Creatine Ethyl Ester
Posted: Sat Feb 16, 2008 9:41 am
Here's a mail I recently received from some friends (PhDs) in the Ex Sci/Nut Biochem community. It discusses the potential dangers and (flawed marketing picture) associated with the use of Creatine Ethly Ester:
1) CEE is a true covalently bonded ester and is absorbed into blood and
tissues as the intact molecule. This is the picture that the
manufacturers would have us believe and is the basis for why they claim
CEE is superior to creatine monohydrate. However, inside cells CEE
will be unreactive with creatine kinase and may be a potential
competitive or non-competitive inhibitor to the enzyme. This would
make it toxic to brain, heart, testes, muscle and all other CK
containing tissues. People by now should be dying, but clearly are not
and this means 2) and 3) are the more likely. Nonethess, CEE should be
treated as a potentially toxic phrarmaceutical and in the US should be
treated as a drug, which requires multi species studies
to estimate LD50's and potential sites of tissue damage etc. However, recently I have been told that CEE did get new dietary ingredient status (scary).
2) CEE is hydrolysed to creatine on absorption from the gut. In this
case CEE offers no advantage over creatine monohydrate which has a
bioavilability of 100%. Indeed if hydrolysis of CEE is less than 100%
then it will be inferior to the monohydate. But in the case of
hydrolysis there are no circumstances in which it could be better than
the monohydrate in increasing tissue creatine levels. Obviously CEE
manufacturers would prefer 1) except that they then shoot themselves in
the foot over the issue of potential toxicity.
3) CEE is not a true covalently bonded ester. The whole of this is a scam
with the compound ionising in solution to free creatine, as does the
monohydrate and all salts of creatine. In this case CEE would again
represent no advantage over creatine monohydrate, except to the seller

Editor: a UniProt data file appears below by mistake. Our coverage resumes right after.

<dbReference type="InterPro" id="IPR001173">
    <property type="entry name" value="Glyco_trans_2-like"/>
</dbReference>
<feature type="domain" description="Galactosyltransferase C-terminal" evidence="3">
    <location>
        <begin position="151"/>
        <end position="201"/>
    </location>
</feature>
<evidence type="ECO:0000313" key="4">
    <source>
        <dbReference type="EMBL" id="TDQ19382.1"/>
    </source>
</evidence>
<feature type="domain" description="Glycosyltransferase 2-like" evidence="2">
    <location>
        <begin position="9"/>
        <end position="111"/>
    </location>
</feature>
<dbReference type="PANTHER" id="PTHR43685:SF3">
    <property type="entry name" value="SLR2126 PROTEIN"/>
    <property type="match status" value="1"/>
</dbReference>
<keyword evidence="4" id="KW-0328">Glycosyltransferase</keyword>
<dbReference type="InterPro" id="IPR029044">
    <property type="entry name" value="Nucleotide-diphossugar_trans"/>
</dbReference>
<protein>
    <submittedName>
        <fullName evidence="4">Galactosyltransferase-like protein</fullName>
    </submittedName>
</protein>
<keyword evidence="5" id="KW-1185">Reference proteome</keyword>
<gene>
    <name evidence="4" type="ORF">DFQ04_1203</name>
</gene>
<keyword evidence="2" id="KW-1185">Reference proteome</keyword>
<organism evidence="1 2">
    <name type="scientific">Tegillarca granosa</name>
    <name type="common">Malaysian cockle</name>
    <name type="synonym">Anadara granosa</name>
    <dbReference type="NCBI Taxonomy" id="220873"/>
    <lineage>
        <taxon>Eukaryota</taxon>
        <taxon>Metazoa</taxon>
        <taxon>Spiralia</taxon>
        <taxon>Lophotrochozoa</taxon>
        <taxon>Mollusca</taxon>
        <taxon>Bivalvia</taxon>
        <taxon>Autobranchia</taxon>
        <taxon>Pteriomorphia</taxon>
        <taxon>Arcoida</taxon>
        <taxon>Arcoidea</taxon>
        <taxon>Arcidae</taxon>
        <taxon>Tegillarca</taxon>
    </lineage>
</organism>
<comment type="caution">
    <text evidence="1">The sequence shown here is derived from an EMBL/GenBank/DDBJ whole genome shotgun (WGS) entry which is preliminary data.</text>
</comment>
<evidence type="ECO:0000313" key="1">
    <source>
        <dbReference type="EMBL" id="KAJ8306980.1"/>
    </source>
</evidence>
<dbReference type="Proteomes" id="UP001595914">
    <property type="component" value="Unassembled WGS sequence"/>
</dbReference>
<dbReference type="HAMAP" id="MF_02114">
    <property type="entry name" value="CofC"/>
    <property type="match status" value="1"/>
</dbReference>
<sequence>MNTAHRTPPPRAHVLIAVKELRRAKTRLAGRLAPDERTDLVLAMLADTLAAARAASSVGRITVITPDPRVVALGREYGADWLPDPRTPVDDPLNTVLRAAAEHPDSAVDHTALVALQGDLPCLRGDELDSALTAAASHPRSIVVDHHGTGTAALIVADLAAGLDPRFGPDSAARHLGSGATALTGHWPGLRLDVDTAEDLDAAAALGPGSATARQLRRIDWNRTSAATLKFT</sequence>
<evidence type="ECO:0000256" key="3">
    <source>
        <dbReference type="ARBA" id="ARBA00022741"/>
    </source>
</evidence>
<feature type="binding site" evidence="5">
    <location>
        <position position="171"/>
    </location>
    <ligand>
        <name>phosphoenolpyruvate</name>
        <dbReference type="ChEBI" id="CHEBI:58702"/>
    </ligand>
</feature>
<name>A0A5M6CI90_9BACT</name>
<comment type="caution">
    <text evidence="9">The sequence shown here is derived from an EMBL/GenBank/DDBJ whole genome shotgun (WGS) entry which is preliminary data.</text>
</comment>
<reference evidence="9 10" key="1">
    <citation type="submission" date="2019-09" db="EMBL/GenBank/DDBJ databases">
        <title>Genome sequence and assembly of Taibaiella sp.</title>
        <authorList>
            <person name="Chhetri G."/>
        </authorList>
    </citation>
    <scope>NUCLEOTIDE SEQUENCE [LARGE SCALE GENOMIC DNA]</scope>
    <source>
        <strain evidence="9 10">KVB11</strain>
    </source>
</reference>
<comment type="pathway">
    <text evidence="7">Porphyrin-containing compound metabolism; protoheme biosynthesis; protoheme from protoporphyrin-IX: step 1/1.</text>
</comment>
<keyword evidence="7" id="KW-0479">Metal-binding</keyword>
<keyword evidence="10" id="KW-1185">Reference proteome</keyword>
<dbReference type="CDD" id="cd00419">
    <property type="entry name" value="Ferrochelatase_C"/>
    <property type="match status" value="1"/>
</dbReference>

who can double the price.
The failure of the US sports nutrition community (industry and the
universities) to call for closer examination of CEE seriously questions its
credibility in the eyes of many scientist in this country and the world. A simple water solvation test would answer 3), i.e. whether or not it was a covalent or ionisable derivative of creatine. The work time would be about one hour. Investigation of whether CEE is a competitive or non-competitive inhibitor of creatine kinase would take 2-3 hours. If either of these occured then clearly CEE must be investigated in at least two species to investigate lethality and potential organ damage. If on the other hand CEE is ionisable then I see no reason why a bioavailability study should not be undertaken comparing this, on a molar/molar basis, with
creatine monohydrate. My guess is that plasma AUC would be identical.
Again a very simple study.
None of this is rocket science but could spare a few lives, if the
manufacturers claims on the absorption of CEE are to believed.
That quote came from a member @ Precision Nutrition. This next one I quoted from John Berardi himself.
While you might not "feel" bad, there might be some not-so-good biochemical stuff going on. With this risk to benefit, I'd just switch over to plain micronized creatine monohydrate.
What do you think of EAS's Phosphagen? Good?
I don't like to answer questions about individual products as that invites a billion questions...after all, there are over 60,000 products on the market.
However, I will say this...most MICRONIZED creatine monohydrate products work just fine.
If CEE is out, what is your view on other creatines, including creatine gluconate (currently available as bulk powder and in gaspari sizeon)?
Im a fan of plain creatine monohydrate (micronized). I don't see the point in many of the other creatines.